In a scene in the second season, McNulty (Dominic West, one of the main characters), who has been busted down to Marine Patrol, reveals how little he gives a shit about his new position by his utter refusal to learn how to tie a simple knot. Each time he docks his patrol boat, he wraps the rope clumsily around the pylons before abandoning the whole thing, probably hoping the boat will just drift out to sea and he can finally be fired and drink himself to death as he secretly wishes. The camera pulls back to reveal a visiting Bubbles, who has tied a perfect maritime-regulation knot, and calls McNulty out on his half-assed attempt. Bubbles the heroin addict chides McNulty the self-destructive drunk police officer on his knot-tying. That’s the perfect summation of the character–drugs don’t waste people, they waste lives, time, potential, jobs, relationships, but the user is still alive. With his charm, intelligence, and ability to ‘talk a cat off a fishcart,’ Bubbles is a walking reminder of how easy it is to just give up, and certainly how hard it is to get it all back–but also that there’s always hope. Which is possibly the cruelest truth of all, sometimes.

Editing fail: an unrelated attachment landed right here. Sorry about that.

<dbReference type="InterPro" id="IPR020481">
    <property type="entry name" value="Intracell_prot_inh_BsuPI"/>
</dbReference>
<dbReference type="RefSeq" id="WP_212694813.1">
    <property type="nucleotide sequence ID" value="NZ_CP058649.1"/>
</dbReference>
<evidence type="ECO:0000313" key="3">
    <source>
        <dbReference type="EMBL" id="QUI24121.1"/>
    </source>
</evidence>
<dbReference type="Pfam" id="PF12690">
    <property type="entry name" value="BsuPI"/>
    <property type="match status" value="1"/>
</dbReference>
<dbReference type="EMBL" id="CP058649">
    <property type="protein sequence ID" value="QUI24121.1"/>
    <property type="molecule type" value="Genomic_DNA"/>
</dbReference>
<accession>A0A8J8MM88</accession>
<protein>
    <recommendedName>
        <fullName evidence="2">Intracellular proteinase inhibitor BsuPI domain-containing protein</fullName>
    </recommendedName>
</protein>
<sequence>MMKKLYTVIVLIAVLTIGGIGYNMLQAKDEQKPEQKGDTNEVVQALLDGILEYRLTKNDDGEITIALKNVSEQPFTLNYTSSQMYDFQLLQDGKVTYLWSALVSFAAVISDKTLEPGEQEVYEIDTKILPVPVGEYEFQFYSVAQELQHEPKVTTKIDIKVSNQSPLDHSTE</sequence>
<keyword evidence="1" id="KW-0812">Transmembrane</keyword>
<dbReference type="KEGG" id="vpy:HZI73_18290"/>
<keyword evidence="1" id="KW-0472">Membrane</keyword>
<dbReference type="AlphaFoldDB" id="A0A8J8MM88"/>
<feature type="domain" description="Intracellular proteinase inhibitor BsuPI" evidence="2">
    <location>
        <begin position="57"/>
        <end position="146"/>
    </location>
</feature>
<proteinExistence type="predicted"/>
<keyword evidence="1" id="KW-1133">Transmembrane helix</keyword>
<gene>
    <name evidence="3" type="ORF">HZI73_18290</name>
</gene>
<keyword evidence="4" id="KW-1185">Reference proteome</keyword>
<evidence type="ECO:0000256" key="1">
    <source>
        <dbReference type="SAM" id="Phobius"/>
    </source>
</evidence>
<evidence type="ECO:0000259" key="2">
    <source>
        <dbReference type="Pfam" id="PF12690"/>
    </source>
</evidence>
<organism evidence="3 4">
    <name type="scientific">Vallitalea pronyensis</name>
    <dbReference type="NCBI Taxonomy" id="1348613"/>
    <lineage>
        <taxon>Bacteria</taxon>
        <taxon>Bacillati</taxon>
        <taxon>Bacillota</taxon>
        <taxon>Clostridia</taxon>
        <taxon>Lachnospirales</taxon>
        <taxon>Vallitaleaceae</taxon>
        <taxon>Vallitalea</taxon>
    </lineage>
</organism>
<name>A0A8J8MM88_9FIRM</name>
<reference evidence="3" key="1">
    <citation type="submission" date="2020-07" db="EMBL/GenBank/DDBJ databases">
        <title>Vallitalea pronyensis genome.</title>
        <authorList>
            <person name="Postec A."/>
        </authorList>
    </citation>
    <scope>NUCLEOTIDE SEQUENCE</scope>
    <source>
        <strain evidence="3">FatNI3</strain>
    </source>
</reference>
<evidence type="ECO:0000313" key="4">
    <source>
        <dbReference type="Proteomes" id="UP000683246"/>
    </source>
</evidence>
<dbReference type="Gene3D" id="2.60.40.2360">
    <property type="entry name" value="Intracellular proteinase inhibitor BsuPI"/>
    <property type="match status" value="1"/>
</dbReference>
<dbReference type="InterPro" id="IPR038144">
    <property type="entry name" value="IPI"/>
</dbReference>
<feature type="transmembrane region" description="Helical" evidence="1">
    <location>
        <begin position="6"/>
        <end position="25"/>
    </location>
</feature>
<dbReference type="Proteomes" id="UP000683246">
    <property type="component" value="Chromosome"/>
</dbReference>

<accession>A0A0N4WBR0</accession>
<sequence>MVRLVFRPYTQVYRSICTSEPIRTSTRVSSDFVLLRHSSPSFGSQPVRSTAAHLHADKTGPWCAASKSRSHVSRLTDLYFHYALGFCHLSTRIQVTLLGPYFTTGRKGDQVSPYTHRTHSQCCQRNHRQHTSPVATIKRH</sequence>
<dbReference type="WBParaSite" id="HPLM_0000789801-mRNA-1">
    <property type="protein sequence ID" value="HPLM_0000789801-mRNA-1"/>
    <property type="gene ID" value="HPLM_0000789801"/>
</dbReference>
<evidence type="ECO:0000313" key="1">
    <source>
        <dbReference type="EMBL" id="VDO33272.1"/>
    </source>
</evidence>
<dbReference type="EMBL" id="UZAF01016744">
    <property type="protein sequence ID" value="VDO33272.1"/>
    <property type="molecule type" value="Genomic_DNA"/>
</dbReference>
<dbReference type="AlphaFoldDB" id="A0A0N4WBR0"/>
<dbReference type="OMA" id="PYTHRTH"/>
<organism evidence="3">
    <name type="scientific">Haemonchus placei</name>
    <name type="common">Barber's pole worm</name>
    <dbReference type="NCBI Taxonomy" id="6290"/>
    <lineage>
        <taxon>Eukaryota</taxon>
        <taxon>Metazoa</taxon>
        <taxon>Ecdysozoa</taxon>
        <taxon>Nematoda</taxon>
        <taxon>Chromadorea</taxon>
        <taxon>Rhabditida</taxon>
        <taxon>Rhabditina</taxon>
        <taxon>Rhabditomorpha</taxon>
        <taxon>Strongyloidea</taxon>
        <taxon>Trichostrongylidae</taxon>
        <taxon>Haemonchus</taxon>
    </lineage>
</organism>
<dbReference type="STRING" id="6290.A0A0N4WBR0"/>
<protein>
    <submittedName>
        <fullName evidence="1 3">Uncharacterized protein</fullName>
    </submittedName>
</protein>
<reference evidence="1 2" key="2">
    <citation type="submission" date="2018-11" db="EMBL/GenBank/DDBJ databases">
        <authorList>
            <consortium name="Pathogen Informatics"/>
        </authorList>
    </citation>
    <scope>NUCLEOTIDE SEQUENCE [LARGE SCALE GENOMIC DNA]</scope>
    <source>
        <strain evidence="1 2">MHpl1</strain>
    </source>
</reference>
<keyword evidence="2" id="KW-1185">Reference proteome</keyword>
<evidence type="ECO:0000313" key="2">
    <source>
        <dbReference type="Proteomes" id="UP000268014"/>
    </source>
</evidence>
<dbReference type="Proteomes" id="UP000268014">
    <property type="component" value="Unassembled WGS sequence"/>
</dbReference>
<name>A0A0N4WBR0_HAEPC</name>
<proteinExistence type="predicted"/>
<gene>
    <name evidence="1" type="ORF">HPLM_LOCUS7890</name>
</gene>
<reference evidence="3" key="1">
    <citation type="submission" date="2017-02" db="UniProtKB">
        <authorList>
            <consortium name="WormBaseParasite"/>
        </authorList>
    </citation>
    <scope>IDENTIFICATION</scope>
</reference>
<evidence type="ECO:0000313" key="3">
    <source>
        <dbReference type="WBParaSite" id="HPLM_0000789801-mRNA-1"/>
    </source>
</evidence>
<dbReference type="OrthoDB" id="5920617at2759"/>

There are countless moments like that with Bubbles throughout the series. He’s at heart a good person and definitely cares for others, but at the bottom of everything is his addiction, driving him along like a dog being used by a  bad master. Occasionally he climbs out from under it, and does well for a stretch, but being homeless isn’t exactly ideal for kicking an addiction and cleaning one’s life up. He’s paid about 30 dollars a day to be an informant, but cheerfully and unself-consciously asks Detective Kima Greggs to keep his money for him; the reason is obvious: if he didn’t, he’d just spend the whole nut, overdose, and kill himself.

Watch this moment from the first season, where Bubbles goes ‘fishing,’ and see if you aren’t a little charmed by his audacity and caginess.

We only just finished the 3rd season, so at the time of this entry I’m still not sure what the future holds for Bubbles.  I’d sure like to see him get out of the game and clean himself up, since the show has a high bodycount when it comes to dead dreams.